Actor Shia Labeouf uses his celebrity status to pump InterOil
In a bizaare twist, actor Shia LaBeouf has joined the InterOil stock pumping bandwagon. Labeouf trained at John Thomas Financial to study for his role in the upcoming motion picture "Wall Street 2: Money Never Sleeps." According to a recent New York Post article:
After preparing for his turn as a hedge-fund trader by visiting trading floors of small brokerage houses, LaBeouf in the April issue of GQ talked up the stock of an oil and natural gas exploration company that has yet to produce any of either.
"IOC's momentum is major, and it will surprise to the upside," LaBeouf said in a text message to the GQ article's author, Adam Sachs, using the trader lingo he apparently picked up while prepping for the film.
The 23-year-old star of the "Transformers" franchise was referring to InterOil, a Canadian firm with the New York Stock Exchange ticker symbol IOC that says it's searching for natural gas and oil in Papua New Guinea.
However, after seven years of exploration and drilling, InterOil has yet to produce any proven commercial oil or gas reserves.
Nevertheless, InterOil's stock is up an astounding 385 percent since the start of 2009 -- a feat critics attribute to InterOil's flurry.
Shia LaBeouf learned about InterOil from John Thomas Financial and is using his celebrity status to pump InterOil stock. In my last blog post, I suggested that:
It would be interesting to find out what he knew, when he knew it, and if he traded any InterOil shares. Maybe he can provide details on how John Thomas Financial pushed InterOil shares on it's customers?
Shia La Pump blogger Joshua Brown was roundly criticized Shia Labeouf's antics:
This Shia LaBeouf kid is apparently trying his best to make sure that any enthusiasm for the Wall Street sequel is completely drained by the time it hits theaters.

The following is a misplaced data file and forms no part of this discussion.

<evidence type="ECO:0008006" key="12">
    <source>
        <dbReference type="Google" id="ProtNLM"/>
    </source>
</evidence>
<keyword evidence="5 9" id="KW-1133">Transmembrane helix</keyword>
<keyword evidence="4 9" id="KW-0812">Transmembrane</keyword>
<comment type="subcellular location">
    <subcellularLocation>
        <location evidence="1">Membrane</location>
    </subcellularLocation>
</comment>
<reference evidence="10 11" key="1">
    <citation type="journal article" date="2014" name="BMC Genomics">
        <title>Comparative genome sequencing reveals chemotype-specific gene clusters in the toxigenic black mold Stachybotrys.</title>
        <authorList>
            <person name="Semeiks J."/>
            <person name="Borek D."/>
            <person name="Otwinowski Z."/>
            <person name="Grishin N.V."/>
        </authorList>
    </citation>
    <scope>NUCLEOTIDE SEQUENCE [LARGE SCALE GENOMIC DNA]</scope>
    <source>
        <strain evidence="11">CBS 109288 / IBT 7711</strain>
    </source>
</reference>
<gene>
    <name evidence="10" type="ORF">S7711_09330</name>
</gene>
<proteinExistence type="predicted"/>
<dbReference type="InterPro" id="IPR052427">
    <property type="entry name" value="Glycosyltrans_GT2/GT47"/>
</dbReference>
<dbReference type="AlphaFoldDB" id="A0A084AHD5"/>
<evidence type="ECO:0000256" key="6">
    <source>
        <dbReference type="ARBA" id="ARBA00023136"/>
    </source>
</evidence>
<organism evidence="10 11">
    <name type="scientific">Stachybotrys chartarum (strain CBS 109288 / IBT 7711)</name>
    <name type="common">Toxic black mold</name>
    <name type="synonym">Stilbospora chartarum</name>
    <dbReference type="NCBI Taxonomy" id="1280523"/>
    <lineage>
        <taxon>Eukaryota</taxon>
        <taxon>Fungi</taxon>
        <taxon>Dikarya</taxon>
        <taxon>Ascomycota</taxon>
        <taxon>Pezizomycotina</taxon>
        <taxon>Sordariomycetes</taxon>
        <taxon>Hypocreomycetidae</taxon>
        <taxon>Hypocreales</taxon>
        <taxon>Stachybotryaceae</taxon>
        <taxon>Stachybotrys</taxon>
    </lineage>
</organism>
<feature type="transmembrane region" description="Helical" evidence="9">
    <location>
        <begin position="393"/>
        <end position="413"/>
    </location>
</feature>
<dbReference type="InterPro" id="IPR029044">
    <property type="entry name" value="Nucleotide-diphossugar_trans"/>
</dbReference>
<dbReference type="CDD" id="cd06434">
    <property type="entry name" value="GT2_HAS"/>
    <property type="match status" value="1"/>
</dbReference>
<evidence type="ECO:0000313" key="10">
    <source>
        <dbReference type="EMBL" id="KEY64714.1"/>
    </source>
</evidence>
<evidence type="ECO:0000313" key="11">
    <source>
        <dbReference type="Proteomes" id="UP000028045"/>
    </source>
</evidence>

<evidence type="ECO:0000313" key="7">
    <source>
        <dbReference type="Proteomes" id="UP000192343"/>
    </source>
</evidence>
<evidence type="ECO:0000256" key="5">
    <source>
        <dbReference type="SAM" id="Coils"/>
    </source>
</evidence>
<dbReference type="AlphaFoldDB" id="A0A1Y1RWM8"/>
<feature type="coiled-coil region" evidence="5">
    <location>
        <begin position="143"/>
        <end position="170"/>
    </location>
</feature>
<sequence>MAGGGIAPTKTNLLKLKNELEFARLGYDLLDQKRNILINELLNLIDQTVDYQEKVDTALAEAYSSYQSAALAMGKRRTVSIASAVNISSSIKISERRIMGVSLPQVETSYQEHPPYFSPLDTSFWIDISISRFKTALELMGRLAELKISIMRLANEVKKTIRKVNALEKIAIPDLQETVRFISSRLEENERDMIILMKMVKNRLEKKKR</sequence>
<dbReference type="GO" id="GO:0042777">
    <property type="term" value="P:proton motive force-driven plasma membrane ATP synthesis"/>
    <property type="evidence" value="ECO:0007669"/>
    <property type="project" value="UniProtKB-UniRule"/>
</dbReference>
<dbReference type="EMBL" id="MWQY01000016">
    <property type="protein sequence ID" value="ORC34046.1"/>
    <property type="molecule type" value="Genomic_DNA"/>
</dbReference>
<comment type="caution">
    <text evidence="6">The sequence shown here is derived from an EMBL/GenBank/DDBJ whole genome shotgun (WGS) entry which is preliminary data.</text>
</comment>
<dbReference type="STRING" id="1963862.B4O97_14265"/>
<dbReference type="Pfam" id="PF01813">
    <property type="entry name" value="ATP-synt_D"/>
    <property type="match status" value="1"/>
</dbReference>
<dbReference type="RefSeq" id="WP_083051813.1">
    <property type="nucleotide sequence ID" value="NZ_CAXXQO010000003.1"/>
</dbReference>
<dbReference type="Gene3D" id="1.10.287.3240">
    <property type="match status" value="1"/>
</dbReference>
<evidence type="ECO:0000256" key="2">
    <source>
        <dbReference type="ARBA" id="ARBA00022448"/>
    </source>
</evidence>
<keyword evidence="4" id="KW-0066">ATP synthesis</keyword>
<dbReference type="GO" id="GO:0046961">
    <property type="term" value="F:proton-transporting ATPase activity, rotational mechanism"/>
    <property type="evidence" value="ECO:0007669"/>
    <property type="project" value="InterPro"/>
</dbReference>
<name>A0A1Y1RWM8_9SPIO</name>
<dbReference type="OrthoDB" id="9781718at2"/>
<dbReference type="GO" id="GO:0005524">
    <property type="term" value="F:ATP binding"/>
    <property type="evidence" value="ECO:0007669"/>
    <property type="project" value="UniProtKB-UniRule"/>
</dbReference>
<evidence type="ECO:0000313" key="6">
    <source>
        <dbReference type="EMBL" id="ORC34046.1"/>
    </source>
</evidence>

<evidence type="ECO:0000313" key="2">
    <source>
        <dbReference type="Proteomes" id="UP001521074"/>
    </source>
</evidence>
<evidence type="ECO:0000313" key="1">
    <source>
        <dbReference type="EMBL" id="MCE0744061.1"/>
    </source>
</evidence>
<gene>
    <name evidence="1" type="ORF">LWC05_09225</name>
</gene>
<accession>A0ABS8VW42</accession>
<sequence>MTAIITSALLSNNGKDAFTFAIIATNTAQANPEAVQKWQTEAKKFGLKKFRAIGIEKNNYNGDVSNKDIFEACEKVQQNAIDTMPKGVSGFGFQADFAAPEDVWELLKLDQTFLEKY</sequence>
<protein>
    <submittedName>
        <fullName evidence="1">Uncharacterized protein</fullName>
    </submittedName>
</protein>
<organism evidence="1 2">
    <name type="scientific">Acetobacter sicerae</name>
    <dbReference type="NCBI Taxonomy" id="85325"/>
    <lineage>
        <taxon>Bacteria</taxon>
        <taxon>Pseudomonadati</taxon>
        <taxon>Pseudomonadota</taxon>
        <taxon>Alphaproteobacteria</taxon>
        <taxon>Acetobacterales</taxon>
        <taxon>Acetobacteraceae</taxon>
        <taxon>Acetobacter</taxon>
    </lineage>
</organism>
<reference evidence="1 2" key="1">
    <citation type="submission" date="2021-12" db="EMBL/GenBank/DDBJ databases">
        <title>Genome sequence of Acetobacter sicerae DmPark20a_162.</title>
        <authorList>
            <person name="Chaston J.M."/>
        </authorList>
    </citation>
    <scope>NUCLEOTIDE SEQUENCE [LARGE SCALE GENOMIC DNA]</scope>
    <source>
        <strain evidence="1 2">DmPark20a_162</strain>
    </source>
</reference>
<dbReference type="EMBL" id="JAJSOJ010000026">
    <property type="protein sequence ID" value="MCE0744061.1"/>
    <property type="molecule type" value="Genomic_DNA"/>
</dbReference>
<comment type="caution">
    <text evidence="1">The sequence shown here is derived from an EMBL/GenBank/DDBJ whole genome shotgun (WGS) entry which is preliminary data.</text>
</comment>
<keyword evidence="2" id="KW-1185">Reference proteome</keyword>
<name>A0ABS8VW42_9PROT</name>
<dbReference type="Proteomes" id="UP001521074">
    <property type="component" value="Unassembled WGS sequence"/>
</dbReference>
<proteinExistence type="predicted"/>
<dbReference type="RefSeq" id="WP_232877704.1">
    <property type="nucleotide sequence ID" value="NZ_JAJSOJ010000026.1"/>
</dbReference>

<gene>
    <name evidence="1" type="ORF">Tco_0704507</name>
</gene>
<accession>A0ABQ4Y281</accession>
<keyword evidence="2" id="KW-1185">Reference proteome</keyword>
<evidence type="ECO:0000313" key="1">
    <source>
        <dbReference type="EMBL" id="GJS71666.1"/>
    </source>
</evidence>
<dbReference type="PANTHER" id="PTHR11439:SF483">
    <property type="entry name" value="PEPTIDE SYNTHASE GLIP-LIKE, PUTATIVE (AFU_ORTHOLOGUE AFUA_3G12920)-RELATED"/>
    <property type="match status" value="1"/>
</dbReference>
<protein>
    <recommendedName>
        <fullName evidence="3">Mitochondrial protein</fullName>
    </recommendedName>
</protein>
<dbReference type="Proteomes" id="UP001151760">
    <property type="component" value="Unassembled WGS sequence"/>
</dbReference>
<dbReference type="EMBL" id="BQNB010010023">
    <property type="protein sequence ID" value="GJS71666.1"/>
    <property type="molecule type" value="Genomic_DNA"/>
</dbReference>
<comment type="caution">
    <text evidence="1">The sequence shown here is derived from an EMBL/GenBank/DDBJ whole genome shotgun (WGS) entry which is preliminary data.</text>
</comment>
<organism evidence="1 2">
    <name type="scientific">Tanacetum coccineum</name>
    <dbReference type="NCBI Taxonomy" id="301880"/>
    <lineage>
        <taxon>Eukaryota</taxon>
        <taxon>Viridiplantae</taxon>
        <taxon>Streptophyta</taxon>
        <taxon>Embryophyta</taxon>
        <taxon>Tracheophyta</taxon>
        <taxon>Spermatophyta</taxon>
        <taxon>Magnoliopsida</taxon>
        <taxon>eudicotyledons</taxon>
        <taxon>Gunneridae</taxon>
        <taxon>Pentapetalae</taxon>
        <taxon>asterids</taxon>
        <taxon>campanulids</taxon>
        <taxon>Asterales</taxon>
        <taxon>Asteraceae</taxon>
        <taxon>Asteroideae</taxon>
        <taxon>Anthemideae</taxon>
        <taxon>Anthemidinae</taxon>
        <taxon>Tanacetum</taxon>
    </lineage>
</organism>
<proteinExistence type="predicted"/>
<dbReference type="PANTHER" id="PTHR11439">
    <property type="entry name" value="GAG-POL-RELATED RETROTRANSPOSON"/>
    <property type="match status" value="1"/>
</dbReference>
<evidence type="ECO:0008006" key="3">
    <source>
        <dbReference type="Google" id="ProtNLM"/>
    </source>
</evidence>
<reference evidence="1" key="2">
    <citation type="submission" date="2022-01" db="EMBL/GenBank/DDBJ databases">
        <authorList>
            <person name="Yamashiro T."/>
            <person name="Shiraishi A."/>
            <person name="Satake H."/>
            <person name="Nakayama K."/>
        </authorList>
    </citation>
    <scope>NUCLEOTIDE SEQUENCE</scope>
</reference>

With every puff piece on how he's shown himself a 2000% return in his personal stock trading account, more eyes roll and more sighs of disappointment can be heard amongst the film's would-be core audience - Wall Street itself.
The latest ridiculousness involves Shia's pumping of an experimental oil stock that has no earnings from oil exploration or production of any kind as yet...
Kid, can you just talk about your movie and stop digging your credibility hole any deeper? You seem like a nice guy and no one is rooting against you. When you read this stuff you're saying five years from now, you're going to cringe in embarrassment like the rest of us are doing as we speak.
Try to be a little more Sheen-like circa 1987...in other words, just be cool.
Economic Policy Journal blogger Robert Wenzel suggested:
This the SEC may look into. A naive actor is red meat for the SEC, whether as witness or participant, unlike other potential cases.
If Phil Mulacek can screw his original seed investors and his company has shown its capability to file false and misleading reports with the SEC, he is clearly capable of screwing anyone else as he and his cronies continue to sell hope to gullible investors.
Sam E. Antar
I am a convicted felon and a former CPA. As the criminal CFO of Crazy Eddie, I helped Eddie Antar and other members of his family mastermind one of the largest securities frauds uncovered during the 1980's. I committed my crimes, simply because I could.
If it weren't for the efforts of the FBI, SEC, Postal Inspector's Office, US Attorney's Office, and class action plaintiff's lawyers who investigated, prosecuted, and sued me, I would still be the criminal CFO of Crazy Eddie today.
I do not own any InterOil securities, long or short. However, I assisted Fraud Discovery Institute (co-founded by convicted felon, turned fraud fighter Barry Minkow) in researching InterOil.